The debate over who’s to blame for high drug costs for consumers is going a next round. In this corner, PhRMA, the trade association of pharma manufacturers, has issued a report pointing out that consumers often pay coinsurance (or monies counted within their deductible) based on the list price of drugs, not the 35-55% discounted price that is usually set by rebates to insurers. In the other corner, the Pharmaceutical Care Management Assn, the trade group of PBMs, argues that high drug prices originate with manufacturers, and implying that while some health plans apply manufacturer rebates to reduce cost-sharing on each drug, the ones who don’t are using the savings to reduce premiums.
PhRMA’s claim is based on analysis done by the Amundsen Consulting, a unit of QuintilesIMS; it found that roughly one in five brand drugs, and one in three specialty brand drugs, have deductibles or coinsurance based on list prices; patients paying for brand drugs under these terms can sometimes wind up paying more than the insurers themselves. (Uninsured patients are in an entirely different world of pain.)
In January, PhRMA issued another report noting that 37% of retail drug revenues are retained in the pharma “supply chain” (i.e., the intermediaries including wholesalers PBMs and retailers). And in 2016, when the imbroglio involving Mylan and its pricing for EpiPen, the branded emergency treatment for allergic shock, was raging, Mylan asserted (to little sympathy) that its price hikes over the years were increasingly taken up by PBMs, leaving its net revenue per sale relatively flat. The role played by PBMs in prescription drug fulfillment has been drawing increasing attention—but no more than the attention drawn by pharma manufacturers themselves. It’s commonplace now for an exciting new drug introduction—say, the recent FDA approval of Genentech’s Ocrevus (ocrelizumab), the first drug approved for a severe form of multiple sclerosis—to be accompanied by frowns and finger-wagging over the drug’s price. (In Ocrevus’ case, the drug will reportedly cost $65,000 annually; the clinical trials had a regimen of four infusions annually.)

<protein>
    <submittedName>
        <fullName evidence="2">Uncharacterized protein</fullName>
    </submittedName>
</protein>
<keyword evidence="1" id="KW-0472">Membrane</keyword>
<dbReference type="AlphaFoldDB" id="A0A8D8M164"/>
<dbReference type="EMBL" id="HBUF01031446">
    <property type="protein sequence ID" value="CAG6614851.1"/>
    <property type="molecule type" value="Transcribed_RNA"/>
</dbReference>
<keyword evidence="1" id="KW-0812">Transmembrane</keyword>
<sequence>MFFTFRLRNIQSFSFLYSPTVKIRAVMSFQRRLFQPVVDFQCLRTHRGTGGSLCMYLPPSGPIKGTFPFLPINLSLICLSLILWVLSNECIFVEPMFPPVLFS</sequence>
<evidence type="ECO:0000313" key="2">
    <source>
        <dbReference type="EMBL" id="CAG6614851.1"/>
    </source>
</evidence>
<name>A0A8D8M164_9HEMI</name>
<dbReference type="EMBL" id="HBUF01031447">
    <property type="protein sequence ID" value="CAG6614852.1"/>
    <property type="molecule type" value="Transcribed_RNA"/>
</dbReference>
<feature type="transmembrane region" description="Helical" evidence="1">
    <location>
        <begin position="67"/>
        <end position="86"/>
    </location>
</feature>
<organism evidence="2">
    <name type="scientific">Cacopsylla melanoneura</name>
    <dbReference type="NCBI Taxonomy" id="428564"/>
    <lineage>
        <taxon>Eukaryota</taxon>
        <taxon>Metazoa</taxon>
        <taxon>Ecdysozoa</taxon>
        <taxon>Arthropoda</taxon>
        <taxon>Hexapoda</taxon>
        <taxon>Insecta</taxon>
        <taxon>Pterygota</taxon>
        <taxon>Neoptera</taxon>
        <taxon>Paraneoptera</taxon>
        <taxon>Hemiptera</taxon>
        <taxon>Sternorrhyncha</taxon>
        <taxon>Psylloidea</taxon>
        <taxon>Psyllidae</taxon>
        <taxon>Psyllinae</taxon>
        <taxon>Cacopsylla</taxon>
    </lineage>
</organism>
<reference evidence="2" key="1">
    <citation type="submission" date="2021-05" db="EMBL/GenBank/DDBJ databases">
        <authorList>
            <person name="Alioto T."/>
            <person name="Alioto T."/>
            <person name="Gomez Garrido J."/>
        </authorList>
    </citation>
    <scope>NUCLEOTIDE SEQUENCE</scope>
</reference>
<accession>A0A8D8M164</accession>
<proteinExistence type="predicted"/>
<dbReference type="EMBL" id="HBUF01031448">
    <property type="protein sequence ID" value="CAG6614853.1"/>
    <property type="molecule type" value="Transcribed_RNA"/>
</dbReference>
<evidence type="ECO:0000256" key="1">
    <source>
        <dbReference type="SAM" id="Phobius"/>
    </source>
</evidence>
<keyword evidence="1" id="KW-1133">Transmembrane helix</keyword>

The coinsurance/deductible aspect of drug costs has become more prominent in recent years partly because newer health plans have increasingly carved out drug costs for different treatment. Coinsurance (paying a percentage of the drug’s cost) is a relatively recent development; and health plans have been raising the deductible (and consumers have been purchasing them) to keep the monthly premiums down. But why have PBMs and insurers used list prices rather than the negotiated, discounted prices to base coinsurance and deductible payments? In large part, it seems, it was simply because they chose to.